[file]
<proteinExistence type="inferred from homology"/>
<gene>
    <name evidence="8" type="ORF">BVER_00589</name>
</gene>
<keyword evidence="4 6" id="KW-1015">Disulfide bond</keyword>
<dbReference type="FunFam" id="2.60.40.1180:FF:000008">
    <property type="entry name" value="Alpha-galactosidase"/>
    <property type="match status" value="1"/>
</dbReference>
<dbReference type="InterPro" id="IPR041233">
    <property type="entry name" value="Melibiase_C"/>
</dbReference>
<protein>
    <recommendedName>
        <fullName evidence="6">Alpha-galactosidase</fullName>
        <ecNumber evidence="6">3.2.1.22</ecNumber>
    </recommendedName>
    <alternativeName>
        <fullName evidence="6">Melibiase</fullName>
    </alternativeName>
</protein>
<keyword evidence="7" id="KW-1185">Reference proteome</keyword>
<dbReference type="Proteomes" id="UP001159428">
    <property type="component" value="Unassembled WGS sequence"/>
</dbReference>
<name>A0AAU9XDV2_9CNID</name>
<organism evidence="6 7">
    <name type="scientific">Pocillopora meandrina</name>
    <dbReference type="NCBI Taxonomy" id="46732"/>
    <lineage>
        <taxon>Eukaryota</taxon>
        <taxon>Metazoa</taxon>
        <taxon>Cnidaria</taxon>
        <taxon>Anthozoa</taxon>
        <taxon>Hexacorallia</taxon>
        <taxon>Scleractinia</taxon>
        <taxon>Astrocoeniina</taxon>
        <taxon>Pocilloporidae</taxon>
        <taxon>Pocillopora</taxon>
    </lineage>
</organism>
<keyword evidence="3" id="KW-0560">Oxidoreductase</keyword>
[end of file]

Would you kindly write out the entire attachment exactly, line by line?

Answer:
<proteinExistence type="inferred from homology"/>
<gene>
    <name evidence="8" type="ORF">BVER_00589</name>
</gene>
<keyword evidence="4 6" id="KW-1015">Disulfide bond</keyword>
<dbReference type="FunFam" id="2.60.40.1180:FF:000008">
    <property type="entry name" value="Alpha-galactosidase"/>
    <property type="match status" value="1"/>
</dbReference>
<dbReference type="InterPro" id="IPR041233">
    <property type="entry name" value="Melibiase_C"/>
</dbReference>
<protein>
    <recommendedName>
        <fullName evidence="6">Alpha-galactosidase</fullName>
        <ecNumber evidence="6">3.2.1.22</ecNumber>
    </recommendedName>
    <alternativeName>
        <fullName evidence="6">Melibiase</fullName>
    </alternativeName>
</protein>
<keyword evidence="7" id="KW-1185">Reference proteome</keyword>
<dbReference type="Proteomes" id="UP001159428">
    <property type="component" value="Unassembled WGS sequence"/>
</dbReference>
<name>A0AAU9XDV2_9CNID</name>
<organism evidence="6 7">
    <name type="scientific">Pocillopora meandrina</name>
    <dbReference type="NCBI Taxonomy" id="46732"/>
    <lineage>
        <taxon>Eukaryota</taxon>
        <taxon>Metazoa</taxon>
        <taxon>Cnidaria</taxon>
        <taxon>Anthozoa</taxon>
        <taxon>Hexacorallia</taxon>
        <taxon>Scleractinia</taxon>
        <taxon>Astrocoeniina</taxon>
        <taxon>Pocilloporidae</taxon>
        <taxon>Pocillopora</taxon>
    </lineage>
</organism>
<keyword evidence="3" id="KW-0560">Oxidoreductase</keyword>